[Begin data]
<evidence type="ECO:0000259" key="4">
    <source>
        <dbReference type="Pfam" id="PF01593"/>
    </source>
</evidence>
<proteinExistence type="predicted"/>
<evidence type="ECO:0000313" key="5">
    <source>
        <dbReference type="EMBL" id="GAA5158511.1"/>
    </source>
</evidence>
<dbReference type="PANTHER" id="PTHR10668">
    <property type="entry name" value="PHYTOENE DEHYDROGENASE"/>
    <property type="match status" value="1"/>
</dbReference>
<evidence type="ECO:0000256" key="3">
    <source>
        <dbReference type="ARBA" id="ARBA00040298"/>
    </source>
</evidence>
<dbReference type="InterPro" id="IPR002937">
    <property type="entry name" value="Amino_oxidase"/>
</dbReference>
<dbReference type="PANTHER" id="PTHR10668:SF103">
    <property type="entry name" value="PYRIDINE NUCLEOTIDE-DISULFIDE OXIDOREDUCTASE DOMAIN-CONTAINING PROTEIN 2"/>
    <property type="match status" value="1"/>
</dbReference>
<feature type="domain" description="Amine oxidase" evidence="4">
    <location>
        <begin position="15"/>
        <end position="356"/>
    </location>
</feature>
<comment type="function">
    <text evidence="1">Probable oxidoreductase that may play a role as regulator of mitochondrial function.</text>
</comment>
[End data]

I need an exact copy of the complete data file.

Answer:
<evidence type="ECO:0000259" key="4">
    <source>
        <dbReference type="Pfam" id="PF01593"/>
    </source>
</evidence>
<proteinExistence type="predicted"/>
<evidence type="ECO:0000313" key="5">
    <source>
        <dbReference type="EMBL" id="GAA5158511.1"/>
    </source>
</evidence>
<dbReference type="PANTHER" id="PTHR10668">
    <property type="entry name" value="PHYTOENE DEHYDROGENASE"/>
    <property type="match status" value="1"/>
</dbReference>
<evidence type="ECO:0000256" key="3">
    <source>
        <dbReference type="ARBA" id="ARBA00040298"/>
    </source>
</evidence>
<dbReference type="InterPro" id="IPR002937">
    <property type="entry name" value="Amino_oxidase"/>
</dbReference>
<dbReference type="PANTHER" id="PTHR10668:SF103">
    <property type="entry name" value="PYRIDINE NUCLEOTIDE-DISULFIDE OXIDOREDUCTASE DOMAIN-CONTAINING PROTEIN 2"/>
    <property type="match status" value="1"/>
</dbReference>
<feature type="domain" description="Amine oxidase" evidence="4">
    <location>
        <begin position="15"/>
        <end position="356"/>
    </location>
</feature>
<comment type="function">
    <text evidence="1">Probable oxidoreductase that may play a role as regulator of mitochondrial function.</text>
</comment>